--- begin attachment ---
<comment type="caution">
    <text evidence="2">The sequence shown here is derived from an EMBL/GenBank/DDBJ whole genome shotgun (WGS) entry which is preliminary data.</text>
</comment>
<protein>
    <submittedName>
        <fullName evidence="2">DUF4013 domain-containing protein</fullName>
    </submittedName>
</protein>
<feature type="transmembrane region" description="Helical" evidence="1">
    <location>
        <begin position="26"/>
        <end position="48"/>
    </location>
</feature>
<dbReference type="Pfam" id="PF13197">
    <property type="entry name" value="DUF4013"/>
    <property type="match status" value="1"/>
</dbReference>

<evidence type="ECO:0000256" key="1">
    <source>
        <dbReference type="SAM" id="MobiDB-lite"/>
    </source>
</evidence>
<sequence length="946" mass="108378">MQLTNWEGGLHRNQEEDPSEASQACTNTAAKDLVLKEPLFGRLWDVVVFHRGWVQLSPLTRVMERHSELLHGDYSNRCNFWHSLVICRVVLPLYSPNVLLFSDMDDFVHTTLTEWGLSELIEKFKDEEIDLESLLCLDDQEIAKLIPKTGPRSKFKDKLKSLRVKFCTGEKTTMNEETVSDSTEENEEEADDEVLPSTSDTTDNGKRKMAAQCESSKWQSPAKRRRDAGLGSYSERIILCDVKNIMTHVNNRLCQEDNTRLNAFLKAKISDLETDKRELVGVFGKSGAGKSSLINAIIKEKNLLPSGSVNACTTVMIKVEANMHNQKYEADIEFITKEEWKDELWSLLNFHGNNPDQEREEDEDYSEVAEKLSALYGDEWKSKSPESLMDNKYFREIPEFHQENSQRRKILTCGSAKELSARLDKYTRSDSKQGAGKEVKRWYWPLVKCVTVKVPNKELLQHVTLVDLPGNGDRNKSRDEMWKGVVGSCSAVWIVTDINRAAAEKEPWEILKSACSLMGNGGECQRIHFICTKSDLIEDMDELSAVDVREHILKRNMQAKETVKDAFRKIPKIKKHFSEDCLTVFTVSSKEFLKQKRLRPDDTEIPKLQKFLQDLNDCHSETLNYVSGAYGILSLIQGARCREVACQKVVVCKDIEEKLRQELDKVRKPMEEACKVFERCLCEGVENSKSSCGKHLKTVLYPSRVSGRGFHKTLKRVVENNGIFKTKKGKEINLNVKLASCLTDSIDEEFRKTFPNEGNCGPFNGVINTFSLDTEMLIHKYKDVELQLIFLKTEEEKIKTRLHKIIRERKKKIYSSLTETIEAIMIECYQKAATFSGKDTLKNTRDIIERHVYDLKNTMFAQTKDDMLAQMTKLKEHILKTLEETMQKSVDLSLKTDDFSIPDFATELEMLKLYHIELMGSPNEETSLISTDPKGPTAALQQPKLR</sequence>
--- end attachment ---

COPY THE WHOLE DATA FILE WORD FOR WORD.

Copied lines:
<comment type="caution">
    <text evidence="2">The sequence shown here is derived from an EMBL/GenBank/DDBJ whole genome shotgun (WGS) entry which is preliminary data.</text>
</comment>
<protein>
    <submittedName>
        <fullName evidence="2">DUF4013 domain-containing protein</fullName>
    </submittedName>
</protein>
<feature type="transmembrane region" description="Helical" evidence="1">
    <location>
        <begin position="26"/>
        <end position="48"/>
    </location>
</feature>
<dbReference type="Pfam" id="PF13197">
    <property type="entry name" value="DUF4013"/>
    <property type="match status" value="1"/>
</dbReference>

<evidence type="ECO:0000256" key="1">
    <source>
        <dbReference type="SAM" id="MobiDB-lite"/>
    </source>
</evidence>
<sequence length="946" mass="108378">MQLTNWEGGLHRNQEEDPSEASQACTNTAAKDLVLKEPLFGRLWDVVVFHRGWVQLSPLTRVMERHSELLHGDYSNRCNFWHSLVICRVVLPLYSPNVLLFSDMDDFVHTTLTEWGLSELIEKFKDEEIDLESLLCLDDQEIAKLIPKTGPRSKFKDKLKSLRVKFCTGEKTTMNEETVSDSTEENEEEADDEVLPSTSDTTDNGKRKMAAQCESSKWQSPAKRRRDAGLGSYSERIILCDVKNIMTHVNNRLCQEDNTRLNAFLKAKISDLETDKRELVGVFGKSGAGKSSLINAIIKEKNLLPSGSVNACTTVMIKVEANMHNQKYEADIEFITKEEWKDELWSLLNFHGNNPDQEREEDEDYSEVAEKLSALYGDEWKSKSPESLMDNKYFREIPEFHQENSQRRKILTCGSAKELSARLDKYTRSDSKQGAGKEVKRWYWPLVKCVTVKVPNKELLQHVTLVDLPGNGDRNKSRDEMWKGVVGSCSAVWIVTDINRAAAEKEPWEILKSACSLMGNGGECQRIHFICTKSDLIEDMDELSAVDVREHILKRNMQAKETVKDAFRKIPKIKKHFSEDCLTVFTVSSKEFLKQKRLRPDDTEIPKLQKFLQDLNDCHSETLNYVSGAYGILSLIQGARCREVACQKVVVCKDIEEKLRQELDKVRKPMEEACKVFERCLCEGVENSKSSCGKHLKTVLYPSRVSGRGFHKTLKRVVENNGIFKTKKGKEINLNVKLASCLTDSIDEEFRKTFPNEGNCGPFNGVINTFSLDTEMLIHKYKDVELQLIFLKTEEEKIKTRLHKIIRERKKKIYSSLTETIEAIMIECYQKAATFSGKDTLKNTRDIIERHVYDLKNTMFAQTKDDMLAQMTKLKEHILKTLEETMQKSVDLSLKTDDFSIPDFATELEMLKLYHIELMGSPNEETSLISTDPKGPTAALQQPKLR</sequence>